RR: Yes, we still don’t quite know what’s going to happen with Tower 2, but we’ve now seen what Fumihiko Maki has done with his tower, which is, of course, very beautiful and pure glass sheers. We saw what SOM has done with Tower 1, the tallest one. We sit in between those, in the middle and looking across the memorial plaza to a public people’s place. And I’m very keen on the people’s place. I’m actually Italian, so "piazza" to me has a very important meaning within the social mix of the people.
AD: Let’s talk about the exterior structure to create a column-free interior. Why was that important?
RR: Internally, the fewer columns you have, the more flexibility you have and of course, change is a key part. In London, 50 percent of all the buildings in our Wall Street have been totally changed in the last 40 years. You have to make change possible, otherwise people will soon be demolishing the building. And, of course, long life is highly sustainable, sustainability being a keyword in this period of history.
AD: Is that how you would approach all commercial buildings today? Do you think those are the workplace requirements?
RR: Yes, I think today, what we’re learning is that nothing is constant. Change is inevitable and buildings have to make allowances for that change if they are going to have sustainable positions in the society that they are built for. The other part is that the building and the exposed structure on the corners, we are very interested in making what we call legibility to buildings. In other words, you can understand as much as possible how the building is actually built, how it can be made to stand, its light and shadow, how you can make a building which looks elegant and, in this situation, stretches up to the sky, all encouraged by the structure on the exterior parts rather than a glass sheet.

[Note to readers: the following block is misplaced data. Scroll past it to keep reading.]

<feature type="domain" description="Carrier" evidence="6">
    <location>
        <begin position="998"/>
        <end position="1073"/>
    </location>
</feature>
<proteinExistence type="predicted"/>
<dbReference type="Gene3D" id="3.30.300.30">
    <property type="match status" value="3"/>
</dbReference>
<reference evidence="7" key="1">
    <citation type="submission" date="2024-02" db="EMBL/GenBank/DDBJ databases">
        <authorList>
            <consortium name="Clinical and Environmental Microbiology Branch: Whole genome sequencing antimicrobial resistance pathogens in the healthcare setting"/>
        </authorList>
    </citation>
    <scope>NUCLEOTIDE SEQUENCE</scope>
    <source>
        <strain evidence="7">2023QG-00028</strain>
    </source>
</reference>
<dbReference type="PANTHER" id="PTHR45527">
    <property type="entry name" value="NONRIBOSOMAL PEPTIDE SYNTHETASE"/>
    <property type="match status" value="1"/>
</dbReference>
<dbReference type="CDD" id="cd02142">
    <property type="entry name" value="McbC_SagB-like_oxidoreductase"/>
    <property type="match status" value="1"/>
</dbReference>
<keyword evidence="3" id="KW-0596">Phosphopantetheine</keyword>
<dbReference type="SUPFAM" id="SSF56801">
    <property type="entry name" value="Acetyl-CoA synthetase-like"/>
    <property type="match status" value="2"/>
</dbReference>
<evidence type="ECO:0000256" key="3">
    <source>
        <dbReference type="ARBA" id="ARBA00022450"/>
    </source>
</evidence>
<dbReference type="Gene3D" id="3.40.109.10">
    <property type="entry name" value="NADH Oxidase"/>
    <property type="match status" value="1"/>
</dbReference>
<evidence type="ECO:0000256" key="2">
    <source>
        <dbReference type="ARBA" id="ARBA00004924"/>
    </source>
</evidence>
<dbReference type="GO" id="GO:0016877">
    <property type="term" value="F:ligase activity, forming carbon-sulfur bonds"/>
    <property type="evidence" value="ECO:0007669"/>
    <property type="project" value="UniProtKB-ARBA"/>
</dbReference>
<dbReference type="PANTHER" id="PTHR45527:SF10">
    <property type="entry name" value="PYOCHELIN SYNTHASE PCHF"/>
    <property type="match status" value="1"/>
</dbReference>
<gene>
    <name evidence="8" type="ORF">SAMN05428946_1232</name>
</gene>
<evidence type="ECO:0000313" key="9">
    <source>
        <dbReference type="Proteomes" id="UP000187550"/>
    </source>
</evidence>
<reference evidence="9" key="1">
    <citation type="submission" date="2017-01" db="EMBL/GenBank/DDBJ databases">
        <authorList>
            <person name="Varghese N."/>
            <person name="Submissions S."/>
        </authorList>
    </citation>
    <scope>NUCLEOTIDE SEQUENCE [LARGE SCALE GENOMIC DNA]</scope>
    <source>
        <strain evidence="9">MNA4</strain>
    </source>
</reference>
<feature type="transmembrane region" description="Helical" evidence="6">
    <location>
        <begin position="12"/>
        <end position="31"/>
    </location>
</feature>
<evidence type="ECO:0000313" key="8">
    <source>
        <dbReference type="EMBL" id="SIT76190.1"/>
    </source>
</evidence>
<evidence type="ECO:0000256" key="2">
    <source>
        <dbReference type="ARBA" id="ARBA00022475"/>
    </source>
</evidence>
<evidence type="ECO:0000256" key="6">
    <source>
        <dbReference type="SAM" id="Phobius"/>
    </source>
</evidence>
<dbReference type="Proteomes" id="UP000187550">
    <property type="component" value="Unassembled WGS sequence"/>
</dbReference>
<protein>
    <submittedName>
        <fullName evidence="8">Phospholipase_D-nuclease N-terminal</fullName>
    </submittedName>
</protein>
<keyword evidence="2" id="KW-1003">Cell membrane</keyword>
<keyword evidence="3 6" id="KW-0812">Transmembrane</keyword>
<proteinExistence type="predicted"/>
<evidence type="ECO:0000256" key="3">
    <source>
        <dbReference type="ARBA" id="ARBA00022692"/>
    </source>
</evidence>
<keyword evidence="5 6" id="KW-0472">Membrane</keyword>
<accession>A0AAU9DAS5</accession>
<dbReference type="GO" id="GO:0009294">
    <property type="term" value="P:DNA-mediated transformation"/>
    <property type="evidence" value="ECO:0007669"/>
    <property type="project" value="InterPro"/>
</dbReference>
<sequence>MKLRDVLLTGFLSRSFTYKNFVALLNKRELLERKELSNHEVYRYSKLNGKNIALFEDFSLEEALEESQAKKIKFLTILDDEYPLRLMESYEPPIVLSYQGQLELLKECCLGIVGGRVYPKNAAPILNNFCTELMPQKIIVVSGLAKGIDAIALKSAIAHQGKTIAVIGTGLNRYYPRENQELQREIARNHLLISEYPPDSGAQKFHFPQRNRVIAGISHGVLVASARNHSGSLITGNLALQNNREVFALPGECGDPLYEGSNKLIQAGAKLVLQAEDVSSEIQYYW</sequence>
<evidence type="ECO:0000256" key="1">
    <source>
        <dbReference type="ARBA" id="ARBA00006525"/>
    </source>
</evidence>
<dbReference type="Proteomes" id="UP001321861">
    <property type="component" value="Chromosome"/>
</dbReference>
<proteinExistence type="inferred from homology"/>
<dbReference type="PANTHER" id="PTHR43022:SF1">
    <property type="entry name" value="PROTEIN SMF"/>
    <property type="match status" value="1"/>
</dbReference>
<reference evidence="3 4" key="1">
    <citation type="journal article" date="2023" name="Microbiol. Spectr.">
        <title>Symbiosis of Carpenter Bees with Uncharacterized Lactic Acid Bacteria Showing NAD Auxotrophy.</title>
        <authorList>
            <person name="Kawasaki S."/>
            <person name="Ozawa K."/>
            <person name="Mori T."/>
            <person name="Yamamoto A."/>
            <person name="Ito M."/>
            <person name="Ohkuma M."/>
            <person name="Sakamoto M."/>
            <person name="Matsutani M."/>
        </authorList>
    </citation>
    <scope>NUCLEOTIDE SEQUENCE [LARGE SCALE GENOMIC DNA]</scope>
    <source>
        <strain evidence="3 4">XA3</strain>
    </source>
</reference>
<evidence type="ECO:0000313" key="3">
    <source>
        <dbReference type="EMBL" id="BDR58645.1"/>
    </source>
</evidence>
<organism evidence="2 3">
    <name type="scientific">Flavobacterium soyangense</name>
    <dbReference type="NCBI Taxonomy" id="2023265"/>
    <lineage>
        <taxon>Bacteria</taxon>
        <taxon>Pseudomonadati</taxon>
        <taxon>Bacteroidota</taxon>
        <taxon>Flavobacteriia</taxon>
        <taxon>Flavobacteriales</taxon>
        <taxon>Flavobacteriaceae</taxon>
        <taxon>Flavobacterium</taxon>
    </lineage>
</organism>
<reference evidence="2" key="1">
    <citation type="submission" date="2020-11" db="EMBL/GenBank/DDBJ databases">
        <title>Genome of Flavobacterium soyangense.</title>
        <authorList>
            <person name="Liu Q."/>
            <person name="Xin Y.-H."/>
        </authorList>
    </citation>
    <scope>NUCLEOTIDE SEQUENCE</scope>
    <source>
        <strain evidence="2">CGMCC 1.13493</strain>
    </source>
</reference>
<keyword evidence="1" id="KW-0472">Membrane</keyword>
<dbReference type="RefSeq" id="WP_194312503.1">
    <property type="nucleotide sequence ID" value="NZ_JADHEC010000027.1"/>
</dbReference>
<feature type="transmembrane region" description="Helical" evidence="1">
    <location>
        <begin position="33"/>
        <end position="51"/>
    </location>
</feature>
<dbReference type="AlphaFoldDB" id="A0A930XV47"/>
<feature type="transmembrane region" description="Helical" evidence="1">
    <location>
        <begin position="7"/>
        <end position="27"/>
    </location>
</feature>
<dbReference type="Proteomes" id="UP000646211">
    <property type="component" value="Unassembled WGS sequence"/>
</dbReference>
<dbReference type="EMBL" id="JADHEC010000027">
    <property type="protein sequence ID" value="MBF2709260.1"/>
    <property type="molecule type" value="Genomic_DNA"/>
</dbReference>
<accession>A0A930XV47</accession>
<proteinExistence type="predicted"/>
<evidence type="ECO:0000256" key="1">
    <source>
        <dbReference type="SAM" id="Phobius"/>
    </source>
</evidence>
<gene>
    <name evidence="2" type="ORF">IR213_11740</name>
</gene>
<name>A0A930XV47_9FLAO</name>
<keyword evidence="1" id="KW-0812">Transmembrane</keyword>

One of the great magics that Maki brings to a building is to try and minimize it by showing very little about the structure and letting the glass cover it. We’ve done, in some ways, the opposite. We are trying to create a sense of transparency. It’s the structure that’s giving you that. And that’s the magic of the building. That structure gives you a feeling of transparency. You have the play of light and shadow, you’ll have a number of different elements that your eye can follow throughout the building if you want to understand how it stands up. That’s your Gothic structure, of course this is not Gothic, but in a sense it’s the same thing. That’s what they did with the earlier century; they celebrate the structure.
AD: What do you consider exceptional about this building?
RR: It’s that it’s a public space. Its public space is exceptional. You usually take one building and it’s crowned with other buildings all around. Here, you’re standing in a park, and you’re pretty central in the park. And the views out will be quite stunning. The next exceptional thing is the play between flat surfaces against glass, and we had plenty of that, too, and structure, which is a legibility of how the building stands up.
AD: You’ve created a tower in a park, but the park existed first.